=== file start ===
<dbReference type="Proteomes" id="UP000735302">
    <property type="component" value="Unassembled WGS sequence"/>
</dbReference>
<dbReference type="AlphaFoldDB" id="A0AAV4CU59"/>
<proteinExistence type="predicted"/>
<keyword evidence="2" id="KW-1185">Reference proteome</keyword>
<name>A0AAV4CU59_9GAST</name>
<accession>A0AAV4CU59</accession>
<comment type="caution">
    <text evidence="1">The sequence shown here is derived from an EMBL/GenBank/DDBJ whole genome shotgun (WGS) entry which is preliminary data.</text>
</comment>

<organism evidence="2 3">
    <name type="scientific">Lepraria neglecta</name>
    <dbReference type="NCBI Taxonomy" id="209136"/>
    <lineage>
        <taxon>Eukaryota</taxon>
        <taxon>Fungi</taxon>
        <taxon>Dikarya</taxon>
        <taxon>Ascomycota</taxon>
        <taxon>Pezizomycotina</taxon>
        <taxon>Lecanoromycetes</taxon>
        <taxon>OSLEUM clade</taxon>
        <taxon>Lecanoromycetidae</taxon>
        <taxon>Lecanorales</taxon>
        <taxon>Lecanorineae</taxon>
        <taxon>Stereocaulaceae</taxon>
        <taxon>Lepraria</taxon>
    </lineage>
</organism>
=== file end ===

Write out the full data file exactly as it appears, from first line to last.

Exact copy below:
<dbReference type="Proteomes" id="UP000735302">
    <property type="component" value="Unassembled WGS sequence"/>
</dbReference>
<dbReference type="AlphaFoldDB" id="A0AAV4CU59"/>
<proteinExistence type="predicted"/>
<keyword evidence="2" id="KW-1185">Reference proteome</keyword>
<name>A0AAV4CU59_9GAST</name>
<accession>A0AAV4CU59</accession>
<comment type="caution">
    <text evidence="1">The sequence shown here is derived from an EMBL/GenBank/DDBJ whole genome shotgun (WGS) entry which is preliminary data.</text>
</comment>

<organism evidence="2 3">
    <name type="scientific">Lepraria neglecta</name>
    <dbReference type="NCBI Taxonomy" id="209136"/>
    <lineage>
        <taxon>Eukaryota</taxon>
        <taxon>Fungi</taxon>
        <taxon>Dikarya</taxon>
        <taxon>Ascomycota</taxon>
        <taxon>Pezizomycotina</taxon>
        <taxon>Lecanoromycetes</taxon>
        <taxon>OSLEUM clade</taxon>
        <taxon>Lecanoromycetidae</taxon>
        <taxon>Lecanorales</taxon>
        <taxon>Lecanorineae</taxon>
        <taxon>Stereocaulaceae</taxon>
        <taxon>Lepraria</taxon>
    </lineage>
</organism>